While I always intended to get down to Long Beach to see Kate's Daydream in the flesh, I was lucky enough that she had an extra ticket to see it auctioned off on Sunday. I drove down with a friend of Kate's who lives in Hollywood. After a fun stint with LA traffic and a run in with Long Beach's LGBT population we managed to find the event. The museum was beautiful, a simple, tasteful sort of building in the midst of the corporate sprawl making up the rest of the city. The courtyard/patio looked out onto the ocean; if we'd thought of it we could have watched the sun set onto the Pacific. We didn't; the delicious food, drinks and multiple rooms of art distracted us. It was wonderful to see Kate and meet a few artists I'd been hearing about for months. As a model I love being around "art world" people, simply because they don't care that I am a model. At first my bloated vanity was a little put off by it, but after the 50th someone asks you in an undertone "So...do you mind if I ask...like, are you...like naked?" a non-reaction is a blessing. The event was great artistically as well. The sheer amount of art up for auction meant that there was a huge variety in style, medium and age of the artists, which lent a great mix of classicism and inventiveness. While I saw many works I could write about, delightful still lives that oozed Dutch Baroque and ceramic copies of antique beer cans, I decided to keep it to two works, both by artists heavily involved with the figure.
|Arlene Diehl, Untitled 2008|
The first was arguably my favorite piece in the show, completely in line with my taste in figure art. It was by Arlene Diehl, an artist working out of San Francisco. When I took drawing at UNH we had to do an exercise where we were only supposed to draw where the body overlapped itself, dramatic angle changes, and very dramatic shifts in value. It ended up producing some of the worst and best work I did in that class. Diehl's work has so much of that quality: the removal of everything but the most important elements of the figure, forcing the viewer to piece it together by well-placed immaculately rendered detail. Smudges on the finished piece open a window to the creative process, one of my favorite elements of charcoal.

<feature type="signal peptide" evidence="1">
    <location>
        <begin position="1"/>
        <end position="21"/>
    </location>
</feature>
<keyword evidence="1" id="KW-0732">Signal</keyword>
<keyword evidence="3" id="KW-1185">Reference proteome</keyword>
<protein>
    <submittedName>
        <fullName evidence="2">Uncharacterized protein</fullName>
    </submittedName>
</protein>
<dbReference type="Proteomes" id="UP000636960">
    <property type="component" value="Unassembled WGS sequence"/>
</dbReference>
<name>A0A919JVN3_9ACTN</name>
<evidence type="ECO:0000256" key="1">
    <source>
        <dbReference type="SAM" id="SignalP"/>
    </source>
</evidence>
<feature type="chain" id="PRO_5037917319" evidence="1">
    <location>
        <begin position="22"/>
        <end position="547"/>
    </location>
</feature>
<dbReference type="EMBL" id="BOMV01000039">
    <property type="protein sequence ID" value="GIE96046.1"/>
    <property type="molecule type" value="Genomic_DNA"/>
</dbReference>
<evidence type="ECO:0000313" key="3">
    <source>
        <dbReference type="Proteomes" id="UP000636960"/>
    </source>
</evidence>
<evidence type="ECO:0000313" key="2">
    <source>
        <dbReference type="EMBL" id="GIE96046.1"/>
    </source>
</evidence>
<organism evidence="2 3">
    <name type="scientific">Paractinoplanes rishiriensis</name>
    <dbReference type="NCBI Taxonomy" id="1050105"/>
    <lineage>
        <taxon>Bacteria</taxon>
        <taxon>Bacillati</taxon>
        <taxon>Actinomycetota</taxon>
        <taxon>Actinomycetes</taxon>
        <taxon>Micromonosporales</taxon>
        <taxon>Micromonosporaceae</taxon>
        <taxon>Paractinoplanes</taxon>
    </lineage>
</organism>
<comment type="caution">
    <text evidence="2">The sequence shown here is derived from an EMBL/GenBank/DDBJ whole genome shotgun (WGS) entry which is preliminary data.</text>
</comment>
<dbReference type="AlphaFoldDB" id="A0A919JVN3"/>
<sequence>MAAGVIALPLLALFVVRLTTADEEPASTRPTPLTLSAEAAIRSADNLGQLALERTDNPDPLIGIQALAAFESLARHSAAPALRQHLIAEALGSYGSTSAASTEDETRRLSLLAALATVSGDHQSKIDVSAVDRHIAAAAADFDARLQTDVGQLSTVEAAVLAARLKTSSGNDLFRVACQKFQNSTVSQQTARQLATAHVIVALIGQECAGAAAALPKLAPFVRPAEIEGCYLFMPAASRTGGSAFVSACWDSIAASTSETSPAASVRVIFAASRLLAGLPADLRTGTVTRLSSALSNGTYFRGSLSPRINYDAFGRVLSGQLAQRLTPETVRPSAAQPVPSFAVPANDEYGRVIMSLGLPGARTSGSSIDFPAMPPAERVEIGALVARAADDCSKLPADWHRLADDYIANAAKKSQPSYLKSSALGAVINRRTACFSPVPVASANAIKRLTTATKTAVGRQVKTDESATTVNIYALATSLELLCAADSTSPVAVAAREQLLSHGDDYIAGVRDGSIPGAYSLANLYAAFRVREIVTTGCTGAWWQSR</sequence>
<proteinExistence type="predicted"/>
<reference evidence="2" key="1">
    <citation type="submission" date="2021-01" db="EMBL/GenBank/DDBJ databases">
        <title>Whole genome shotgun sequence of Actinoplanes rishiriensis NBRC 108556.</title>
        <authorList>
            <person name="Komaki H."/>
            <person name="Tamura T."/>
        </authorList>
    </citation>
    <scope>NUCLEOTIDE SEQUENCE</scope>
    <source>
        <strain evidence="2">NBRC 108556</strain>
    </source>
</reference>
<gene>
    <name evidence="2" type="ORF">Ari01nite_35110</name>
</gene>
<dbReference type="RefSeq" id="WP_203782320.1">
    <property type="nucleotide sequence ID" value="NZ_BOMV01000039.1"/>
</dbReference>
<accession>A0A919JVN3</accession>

|He also used wax crayon in this work while I'm a bit bored of a lot of encaustic work lately, the crayon adds a great texture variation Shay Bredimus, Indelible, Study 2010|
The second piece is Indelible by Shay Bredimus, a Long Beach resident who is signed to Koplin Del Rio Gallery, where I modeled in Culver City. I had seen some of his work at the Wunderkammer exhibit; he works with tattoo ink on drafting film. I wont go into detail about what I've seen of his other work, because I will probably want to make that a post in itself, but this work was one of the more eye-catching in the show. What I love about this piece is the messy drama, but with layers of really careful rendering underneath. The blocky background, the drips of ink all imply a carelessness offset by the perfectly placed highlights on the expertly sculpted face and neck of the woman. I can't imagine the "Guernica-y" feel to the work is accidental, and the title is such a delightful mess of meanings (it's done in tattoo ink!!) that the art historian in me enjoys imagining it a reference to the power of Picasso's masterpiece. The more I look at Indelible the more it piques my interest, and I can guarantee this will not be the last time I write about Bredimus' work.
Writing about this work, rather than writing about Kate's, is an interesting experience. I'm once again restricted to imagining what the artist might have been thinking, staring at a photo for five minutes before finding an element that inspires me. In these ways modeling has made it harder for me to write about art with which I'm not intimately involved. Would I have written about Bredimus' work if he hadn't shown it to me himself? Maybe, maybe not. It definitely deserves it. In other ways modeling has made it easier for me to find meaning in figure art that does not revolve around feminism. Not that feminist themes aren't present in most figure work, but it's a bit of a soft sell. Modeling has given me the insight into figure that allows me to analyze and interpret it on the same level as I can any other work, something I struggled with before. Now I just need to keep my need for personal attachment at bay.